Spending by U.S. shippers fell to a two-year low in January, reflecting plunging fuel costs and a sluggish freight market, according to a survey by Cass Information Systems Inc., The Wall Street Journal reported.
Cass’ monthly freight index report showed shipping expenditures falling to 1.4 percent from a year earlier, while volume in the same period was down 0.2 percent, extending declines to a fourth month.
The freight market is typically slower in January. But the numbers illustrate how shippers continue to hold back on spending because of elevated inventory levels, even as lower fuel prices make it cheaper to move goods.
Trucking companies have reported lower profits and many have seen their share prices plunge as shippers have cut back. However, executives with two large carriers said they were anticipating a rebound.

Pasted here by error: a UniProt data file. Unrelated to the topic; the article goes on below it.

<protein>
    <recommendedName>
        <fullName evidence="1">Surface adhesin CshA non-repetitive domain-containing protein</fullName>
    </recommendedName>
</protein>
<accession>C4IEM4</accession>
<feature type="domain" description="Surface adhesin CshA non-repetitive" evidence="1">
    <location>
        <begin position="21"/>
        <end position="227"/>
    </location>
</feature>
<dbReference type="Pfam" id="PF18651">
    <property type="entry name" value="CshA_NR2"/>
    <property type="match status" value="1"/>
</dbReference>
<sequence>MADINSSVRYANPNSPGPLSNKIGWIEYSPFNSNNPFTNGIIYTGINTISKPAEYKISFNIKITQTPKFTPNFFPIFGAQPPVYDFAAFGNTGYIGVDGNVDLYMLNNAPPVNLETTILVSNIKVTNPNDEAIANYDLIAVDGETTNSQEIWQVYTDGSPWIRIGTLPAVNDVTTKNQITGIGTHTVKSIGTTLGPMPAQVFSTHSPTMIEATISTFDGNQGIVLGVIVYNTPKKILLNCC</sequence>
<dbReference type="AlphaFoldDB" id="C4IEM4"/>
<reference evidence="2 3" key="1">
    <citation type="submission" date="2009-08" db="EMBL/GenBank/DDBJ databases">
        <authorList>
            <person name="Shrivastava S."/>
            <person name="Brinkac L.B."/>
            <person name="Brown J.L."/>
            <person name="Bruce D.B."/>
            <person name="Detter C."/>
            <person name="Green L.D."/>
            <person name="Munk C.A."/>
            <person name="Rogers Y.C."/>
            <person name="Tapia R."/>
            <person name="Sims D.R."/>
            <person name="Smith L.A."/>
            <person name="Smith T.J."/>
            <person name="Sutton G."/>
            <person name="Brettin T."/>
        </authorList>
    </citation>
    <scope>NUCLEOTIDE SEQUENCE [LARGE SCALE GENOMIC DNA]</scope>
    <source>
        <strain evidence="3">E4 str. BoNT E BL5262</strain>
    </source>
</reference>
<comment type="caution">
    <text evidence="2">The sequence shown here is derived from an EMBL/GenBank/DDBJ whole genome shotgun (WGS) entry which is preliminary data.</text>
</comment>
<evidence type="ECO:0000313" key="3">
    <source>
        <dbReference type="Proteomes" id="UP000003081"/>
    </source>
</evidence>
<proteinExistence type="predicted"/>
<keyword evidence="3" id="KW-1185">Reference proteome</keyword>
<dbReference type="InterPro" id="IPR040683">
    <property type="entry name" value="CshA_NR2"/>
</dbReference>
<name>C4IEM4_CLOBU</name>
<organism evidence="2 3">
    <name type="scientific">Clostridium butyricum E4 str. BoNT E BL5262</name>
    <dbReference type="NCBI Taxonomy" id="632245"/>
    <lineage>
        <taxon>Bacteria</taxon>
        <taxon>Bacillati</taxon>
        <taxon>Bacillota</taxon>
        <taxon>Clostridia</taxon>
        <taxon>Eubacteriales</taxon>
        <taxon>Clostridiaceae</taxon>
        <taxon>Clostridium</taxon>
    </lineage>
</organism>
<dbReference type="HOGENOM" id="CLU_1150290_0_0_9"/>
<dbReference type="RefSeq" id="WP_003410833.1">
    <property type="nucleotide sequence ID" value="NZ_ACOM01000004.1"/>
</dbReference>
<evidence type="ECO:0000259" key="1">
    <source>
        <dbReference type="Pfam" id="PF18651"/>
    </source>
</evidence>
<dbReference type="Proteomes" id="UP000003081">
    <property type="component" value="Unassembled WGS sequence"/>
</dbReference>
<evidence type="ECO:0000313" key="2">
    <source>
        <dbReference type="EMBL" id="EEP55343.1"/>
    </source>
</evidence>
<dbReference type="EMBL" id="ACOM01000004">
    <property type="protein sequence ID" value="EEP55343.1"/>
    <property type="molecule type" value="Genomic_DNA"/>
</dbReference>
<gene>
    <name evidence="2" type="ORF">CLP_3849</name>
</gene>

It “feels like there’s still a bit of inventory burn going on,” with retailers holding back on replenishment after overstocking last year, Derek Leathers, president and chief operating officer of Werner Enterprises Inc., said at the BB&T Transportation Services conference this week. But declining gasoline prices eventually will stimulate the retail market, he said.
Freight demand isn’t “robust right now, but certainly it’s not nearly as dismal as some of the commentary,” Mr. Leathers said.
Richard Stocking, president and chief operating officer of Swift Transportation Co. said at the same conference that consumer spending will be central to economic growth and shipping demand in coming months.
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